The Daley Note: April 25, 2023
An unusual weather pattern this winter has created division in the natural gas market that will influence regional prices and spreads in 2023, according to East Daley Analytics’ US Macro Supply and Demand Forecast.
On a national level, the US saw winter temperatures 6% above normal through the end of March, according to gas-weighted heating degree days (GW-HDD) measured by the National Weather Service (NWS). The mild winter lowered gas demand for heating and, combined with strong production growth, helped create a looser market balance.
Heading into spring, US underground storage inventory is ~330 Bcf above the seasonal 5-year average, according to the latest weekly Energy Information Administration (EIA) storage data, a key reason Henry Hub prices have fallen to the $2/MMBtu level.
While net bearish, the national weather data fails to capture the nuance in the winter gas story. At a regional level, the winter was unusually balmy across the eastern two-thirds of the US, including record warmth in parts of the mid-Atlantic and Southeast, while the West Coast and Rocky Mountains experienced a harsh winter.
According to NWS census data, New England (-13%), the Mid-Atlantic (-14%) and the Southeast (-14%) regions saw total GW-HDDS significantly below normal through the end of March. By contrast, cumulative GWHDDs were 14% above normal in the Pacific region and 6% above normal in the Rocky Mountains.
The opposing demand trends have created two distinct markets split along the Continental Divide. Working gas storage inventory in the West (Pacific and Rockies regions) is 38% below the 5-year average as of April 14, according to EIA storage data, while combined working gas in the producing and eastern consuming regions (Midwest and Northeast) is 32% above 5-year norms (see figure).
The situation is particularly dire for storage in the downstream Pacific region. The West Coast was pummeled by a series of storms this winter, including a February blizzard in Southern California. West Coast storage inventory fell to 72 Bcf in mid-March, according to EIA’s weekly survey, the lowest ever in at least 13 years based on weekly regional estimates dating to 2010. The long winter sent gas prices spiking to over $40/MMBtu at hubs in California and the Pacific Northwest.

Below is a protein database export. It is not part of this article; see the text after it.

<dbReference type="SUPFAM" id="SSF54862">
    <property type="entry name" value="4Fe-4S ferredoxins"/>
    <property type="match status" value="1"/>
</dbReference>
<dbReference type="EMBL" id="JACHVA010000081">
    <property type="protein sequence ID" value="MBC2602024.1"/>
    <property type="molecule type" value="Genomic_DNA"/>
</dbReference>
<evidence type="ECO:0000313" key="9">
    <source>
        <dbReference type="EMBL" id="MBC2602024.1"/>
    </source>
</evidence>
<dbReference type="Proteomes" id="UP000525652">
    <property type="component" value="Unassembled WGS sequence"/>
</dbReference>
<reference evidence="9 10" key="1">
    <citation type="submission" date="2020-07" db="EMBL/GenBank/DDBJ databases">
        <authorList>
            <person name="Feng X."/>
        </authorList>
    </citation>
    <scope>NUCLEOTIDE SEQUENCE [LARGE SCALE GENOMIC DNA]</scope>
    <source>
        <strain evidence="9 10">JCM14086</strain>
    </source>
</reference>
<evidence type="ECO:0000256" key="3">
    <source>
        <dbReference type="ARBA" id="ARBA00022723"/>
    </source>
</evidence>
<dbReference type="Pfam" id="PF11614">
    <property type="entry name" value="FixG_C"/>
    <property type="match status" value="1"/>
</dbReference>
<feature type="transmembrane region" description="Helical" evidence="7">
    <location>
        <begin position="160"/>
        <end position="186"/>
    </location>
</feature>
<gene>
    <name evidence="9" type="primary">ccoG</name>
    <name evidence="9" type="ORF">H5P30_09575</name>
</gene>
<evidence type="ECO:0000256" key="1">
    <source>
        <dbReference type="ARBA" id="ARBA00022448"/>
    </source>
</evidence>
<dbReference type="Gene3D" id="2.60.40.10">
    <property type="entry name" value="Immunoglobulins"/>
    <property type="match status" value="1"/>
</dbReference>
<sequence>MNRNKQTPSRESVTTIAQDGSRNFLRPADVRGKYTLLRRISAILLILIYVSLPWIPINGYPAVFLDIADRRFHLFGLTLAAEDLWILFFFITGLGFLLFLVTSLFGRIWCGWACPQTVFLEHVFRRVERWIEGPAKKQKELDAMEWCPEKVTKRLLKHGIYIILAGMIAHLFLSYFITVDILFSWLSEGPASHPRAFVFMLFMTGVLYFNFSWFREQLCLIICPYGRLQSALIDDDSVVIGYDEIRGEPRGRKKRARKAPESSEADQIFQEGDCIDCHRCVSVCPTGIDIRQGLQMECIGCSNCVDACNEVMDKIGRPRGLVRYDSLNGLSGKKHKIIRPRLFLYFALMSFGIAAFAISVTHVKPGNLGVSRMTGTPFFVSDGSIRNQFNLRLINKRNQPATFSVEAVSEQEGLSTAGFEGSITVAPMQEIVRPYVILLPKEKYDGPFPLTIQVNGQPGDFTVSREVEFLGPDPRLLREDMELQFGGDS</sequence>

East Daley covers the West Coast in our US Macro Supply and Demand Forecast, including pipeline flows to the West in the Rockies and Permian Supply and Demand Forecasts. Working gas storage in the Pacific region storage totaled 83 Bcf in EIA’s latest survey for the April 14 week, 53% lower than the 5-year average for this time of year (see figure).
While gas has fallen under $2/MMBtu in many basins, the West Coast continues to trade higher at the Southern California border and at the Sumas and Malin points in the Pacific Northwest. These points frequently commanded a $1-1.60 premium over the Henry Hub in recent trading. Prices in the Rockies also have been trading at a premium to the Henry Hub, providing a relative boost for producers and midstream companies active in the region.
The divergence in storage should continue to support wider regional spreads. Premium prices have been drawing gas from as far away as the Northeast via the Rockies Express Pipeline, and western prices must stay elevated to attract volumes. Shippers on pipelines that directly feed the West Coast, including the Permian, Rockies and Western Canada, could see gains in an otherwise tough macro gas environment. Please reach out to East Daley Consulting for more information. – Andrew Ware & Ryan Smith.
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